Discussion

In conclusion, we have derived the GL-type equations of the spin superconductor. We show that the second GL-type equation is the generalized London-type equation. In addition, we analyse some characteristic parameters of the spin superconductor by using the GL-type equations. Moreover, as the applications of the GL-type equations, we use them to calculate the super spin current in a spin superconductor under a uniform electric field and the super spin current where a thin charged wire is brought into the vicinity of a quasi 2D spin superconductor. Our result verifies the electric Meissner effect of the spin superconductor. We also discuss the spin-current Josephson effect of the spin superconductor from the GL-type equations, including the DC spin-current Josephson effect, the AC spin-current Josephson effect and the effect of an external electric field. To see the differences between the charge superconductor and the spin superconductor clearly, we summarize them in Table 1.

Table 1: The comparison of the charge and spin superconductors.

Methods

The derivation of the GL-type equations

At first, we minimize the free energy shown in equation (1) with respect to the complex conjugate of the wave function . For the second term of equation (1), we have

For the third term of equation (1), we have

For the fourth term, we get

Note that

and considering equations (9), (10), (11) and (12) together, we can obtain

and

Equation (13) is the first GL-type equation of the spin superconductor. Equation (14) is the boundary condition for the first GL-type equation, where the subscript n denotes the component perpendicular to the surface. On one hand, the boundary equation (14) can be viewed as the demand of the variational principle. The similar demand was adopted in the original paper written by Ginzburg and Landau11. On the other hand, the physical reason for choosing this boundary condition will be discussed shortly. If the wave function satisfies equation (13), it is easily shown that the super spin current is source free24,25, that is, ·js=0. In addition, if the wave function satisfy the equation (14) together, the spin superconductor sustains no net force.

Next, we minimize the free energy with respect to the electric potential ϕ. For the fourth term of equation (1), we have

For the fifth term of equation (1), we get

Note that the total electric filed contains the external field and the field induced by the super spin current. The external field is fixed; thus, its result of variation is zero. We only need to minimize the free energy with respect to the field induced by the super spin current. Considerequations (15) and (16) together, we can obtain equation (17):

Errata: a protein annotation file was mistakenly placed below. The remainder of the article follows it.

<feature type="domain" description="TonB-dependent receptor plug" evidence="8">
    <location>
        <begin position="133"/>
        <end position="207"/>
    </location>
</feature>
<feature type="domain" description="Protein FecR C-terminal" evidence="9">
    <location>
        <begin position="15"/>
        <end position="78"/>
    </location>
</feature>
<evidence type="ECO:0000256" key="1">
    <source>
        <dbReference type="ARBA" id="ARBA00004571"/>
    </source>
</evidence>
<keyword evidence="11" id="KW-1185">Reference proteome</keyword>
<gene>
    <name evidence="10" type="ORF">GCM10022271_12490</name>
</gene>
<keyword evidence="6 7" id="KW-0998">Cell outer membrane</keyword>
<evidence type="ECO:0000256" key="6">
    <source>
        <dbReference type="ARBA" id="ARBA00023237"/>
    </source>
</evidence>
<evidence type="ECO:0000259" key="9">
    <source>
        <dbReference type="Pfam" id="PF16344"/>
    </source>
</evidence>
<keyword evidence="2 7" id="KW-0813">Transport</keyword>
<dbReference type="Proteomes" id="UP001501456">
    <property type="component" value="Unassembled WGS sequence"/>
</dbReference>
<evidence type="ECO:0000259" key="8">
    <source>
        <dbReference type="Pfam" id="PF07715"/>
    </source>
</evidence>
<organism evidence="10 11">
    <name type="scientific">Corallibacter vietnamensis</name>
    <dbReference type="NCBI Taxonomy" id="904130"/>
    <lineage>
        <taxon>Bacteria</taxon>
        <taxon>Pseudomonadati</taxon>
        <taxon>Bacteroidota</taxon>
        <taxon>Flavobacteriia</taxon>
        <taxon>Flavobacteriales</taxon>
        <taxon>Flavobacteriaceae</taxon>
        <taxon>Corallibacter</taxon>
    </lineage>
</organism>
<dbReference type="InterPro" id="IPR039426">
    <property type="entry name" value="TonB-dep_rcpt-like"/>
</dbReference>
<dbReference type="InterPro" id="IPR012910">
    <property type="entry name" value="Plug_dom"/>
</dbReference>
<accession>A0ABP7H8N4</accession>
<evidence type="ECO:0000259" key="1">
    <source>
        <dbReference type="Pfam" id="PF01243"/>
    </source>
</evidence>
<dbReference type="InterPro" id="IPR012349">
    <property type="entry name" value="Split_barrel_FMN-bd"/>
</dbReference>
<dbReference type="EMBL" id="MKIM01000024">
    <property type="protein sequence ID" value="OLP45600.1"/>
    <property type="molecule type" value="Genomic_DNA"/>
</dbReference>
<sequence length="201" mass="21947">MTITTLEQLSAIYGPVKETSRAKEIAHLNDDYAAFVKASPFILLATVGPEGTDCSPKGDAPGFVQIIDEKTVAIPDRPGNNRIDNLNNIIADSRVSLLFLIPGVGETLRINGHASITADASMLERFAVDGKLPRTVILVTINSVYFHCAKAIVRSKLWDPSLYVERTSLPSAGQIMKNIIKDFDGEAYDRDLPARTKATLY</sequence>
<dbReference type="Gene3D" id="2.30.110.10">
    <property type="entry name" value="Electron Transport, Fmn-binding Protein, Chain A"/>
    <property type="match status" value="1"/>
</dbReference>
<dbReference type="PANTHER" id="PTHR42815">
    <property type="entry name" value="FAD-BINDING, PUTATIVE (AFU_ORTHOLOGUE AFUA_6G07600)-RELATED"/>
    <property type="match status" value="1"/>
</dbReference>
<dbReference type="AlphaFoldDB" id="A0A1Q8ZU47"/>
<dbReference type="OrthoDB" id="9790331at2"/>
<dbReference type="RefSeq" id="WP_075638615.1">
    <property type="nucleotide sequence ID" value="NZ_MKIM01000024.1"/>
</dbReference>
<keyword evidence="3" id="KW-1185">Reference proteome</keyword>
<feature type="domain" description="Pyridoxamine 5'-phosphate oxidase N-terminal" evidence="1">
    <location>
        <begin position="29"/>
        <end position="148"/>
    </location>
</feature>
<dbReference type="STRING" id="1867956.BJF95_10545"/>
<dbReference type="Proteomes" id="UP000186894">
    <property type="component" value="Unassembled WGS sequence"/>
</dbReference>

where ρ=−ε02ϕ. Equation (17) is the second GL-type equation of the spin superconductor.

Solution of the super spin current under a thin charged wire

By substituting the electric field into equation (7), we get

The left part of equation (18) can be regarded as and is commutative with . Therefore, the eigenfunction can be chosen as . By substituting it into equation (18) and taking py=0 (the value of py is zero when we choose the external condition of the total super spin current being zero), we get

By multiplying equation (19) by φ* and subtracting the product between the complex conjugate of equation (19) and φ, we have . By considering the boundary condition , we get . Therefore, at any point. It is easy to get, from the second GL-type equation, jx=0 and . Therefore, we have , the equivalent dipole moment , and the equivalent charge .

Additional information

How to cite this article: Bao, Z.-q. et al. Ginzburg–Landau-type theory of spin superconductivity. Nat. Commun. 4:2951 doi: 10.1038/ncomms3951 (2013).

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Acknowledgements

This work was financially supported by NBRP of China (2012CB921303, 2009CB929100 and 2012CB821402) and NSF-China under grants numbers 11274364, 11074174 and 91221302.

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Affiliations

  1. Institute of Physics, Chinese Academy of Sciences, Beijing 100190, China

    • Zhi-qiang Bao
  2. International Center for Quantum Materials, School of Physics, Peking University, Beijing 100871, China

    • X.C. Xie
    •  & Qing-feng Sun
  3. Collaborative Innovation Center of Quantum Matter, Beijing 100871, China

    • X.C. Xie
    •  & Qing-feng Sun

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Contributions

Z.-q.B., X.C.X. and Q.-f.S. performed the calculations, discussed the results and wrote this manuscript together.

Competing interests

The authors declare no competing financial interests.

Corresponding authors

Correspondence to X.C. Xie or Qing-feng Sun.